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I Still Believe

Jun 10, 2010

pI was recently reading a news story on the demise of Al and Tipper Gore’s marriage, when a phrase caught me off guard. “For anyone still left who believes in happily ever after,” blah blah blah….” The writer went on to talk about how there are no fairy tale endings and how pretty much everyone will eventually break up. It was very depressing./p
pI guess was taken aback to realize that people seem to just take for granted that no one lives happily ever after anymore. I suppose it’s easy to look around and be convinced of it, what with all the affairs and growing apart and having to find yourself as reasons to end marriages./p
pWell, today my husband and I are celebrating our 27th anniversary, and I simply beg to differ with that author.  I’d really hate to think we’d invested all this time and happiness for no good reason. See, we actually signed on for “forever,” and didn’t stop to think we could just walk away if we felt like it. Not that there haven’t been some low moments.  But 27 years gives a person pretty good perspective on both the “happily” part and the “ever after” part of the deal./p
pI’ll grant you, perhaps the “happily” part is a bit misleading. If by “happily” you mean “skipping down a flowered path of life as you raise beautiful and smart children while enjoying a higher than average income level and maintaining your attractive figure,” you’ll most likely be sorely disappointed. If, however, you mean “building a life with someone and being willing to stick it out through the tough times because there is something beautiful about two people who love each other against the odds and who are ok with life not being exactly what they pictured and still find joy in it” well then, you’re probably pretty close to its true meaning. It makes me wonder if changing our definition of happiness wouldn’t be a good idea for all marriages in general. emIt’s a thought./em/p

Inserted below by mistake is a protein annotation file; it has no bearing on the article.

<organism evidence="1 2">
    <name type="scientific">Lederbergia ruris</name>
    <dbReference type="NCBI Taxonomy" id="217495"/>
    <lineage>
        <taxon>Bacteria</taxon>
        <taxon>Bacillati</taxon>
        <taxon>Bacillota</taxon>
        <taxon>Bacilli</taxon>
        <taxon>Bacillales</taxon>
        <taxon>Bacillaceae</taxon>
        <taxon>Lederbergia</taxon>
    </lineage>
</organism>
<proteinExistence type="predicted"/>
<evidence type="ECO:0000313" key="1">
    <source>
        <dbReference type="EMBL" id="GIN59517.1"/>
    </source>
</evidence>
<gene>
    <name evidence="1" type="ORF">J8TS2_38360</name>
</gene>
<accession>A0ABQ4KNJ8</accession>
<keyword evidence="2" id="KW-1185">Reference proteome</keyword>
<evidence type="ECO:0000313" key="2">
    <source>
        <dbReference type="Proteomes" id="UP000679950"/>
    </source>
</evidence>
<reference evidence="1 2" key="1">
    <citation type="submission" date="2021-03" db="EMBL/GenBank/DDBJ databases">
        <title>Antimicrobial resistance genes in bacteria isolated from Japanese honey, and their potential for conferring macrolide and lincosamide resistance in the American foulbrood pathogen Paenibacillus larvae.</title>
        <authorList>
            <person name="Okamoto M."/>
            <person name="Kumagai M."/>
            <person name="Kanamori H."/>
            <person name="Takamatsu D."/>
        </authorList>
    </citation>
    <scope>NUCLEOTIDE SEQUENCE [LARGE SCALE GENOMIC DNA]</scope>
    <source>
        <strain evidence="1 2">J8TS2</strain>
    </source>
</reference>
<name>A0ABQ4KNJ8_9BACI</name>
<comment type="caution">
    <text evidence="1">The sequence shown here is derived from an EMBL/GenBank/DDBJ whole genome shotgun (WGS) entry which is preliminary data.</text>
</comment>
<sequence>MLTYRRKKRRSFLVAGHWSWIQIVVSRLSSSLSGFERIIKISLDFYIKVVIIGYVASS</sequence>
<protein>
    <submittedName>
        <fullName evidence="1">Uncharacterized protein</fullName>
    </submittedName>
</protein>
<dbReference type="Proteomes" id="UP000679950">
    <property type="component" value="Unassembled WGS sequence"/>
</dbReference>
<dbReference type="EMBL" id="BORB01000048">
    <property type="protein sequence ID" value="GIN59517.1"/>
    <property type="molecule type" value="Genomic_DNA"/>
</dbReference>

pTom and I are still living out the “ever after” part.  With 27 years into it, I refuse to accept that just because many marriages fail, ALL marriages will.  As I look back over the years and see how God has been faithful to us, even when we’ve faltered, I can’t help but feel so very grateful.  He’s helped us to find strength in one another, to accept each other’s flaws and be each other’s biggest cheerleaders. We’ve chosen to find ways to grow with one another, rather than apart from one another. We’ve raised children who love Jesus, and who love being together as a family. Sure, there have been disappointments and heartaches along the way, but there have also been exquisitely beautiful times, great adventures and a lot of everyday stuff to savor. And there has been joy – in and around and through everything, especially when we’ve chosen to find it./p
pThere have even been some flowered paths to skip down./p
pI wish I could tell the gloomy author of that article that, yeah, there are STILL people camping out in the “happily ever after” group. Those of us who believe in happy endings should be loud and proud – and not feel ashamed to think that it still happens. We should tell every person who is single to hold out for God’s best, every divorced person not to give up hope, and every married person to hang in there a little longer.  Look for joy wherever you are at, and don’t be surprised when happiness finds you./p
pI still believe. Do you?/p
p /p
p style=”text-align: center;”img src=”http://www.goingbeyond.com/sites/default/files/blog/Picture%203_2.png” alt=”Rachel and Tom” title=”27 years!” width=”450″ height=”299″ class=”mceItem”/p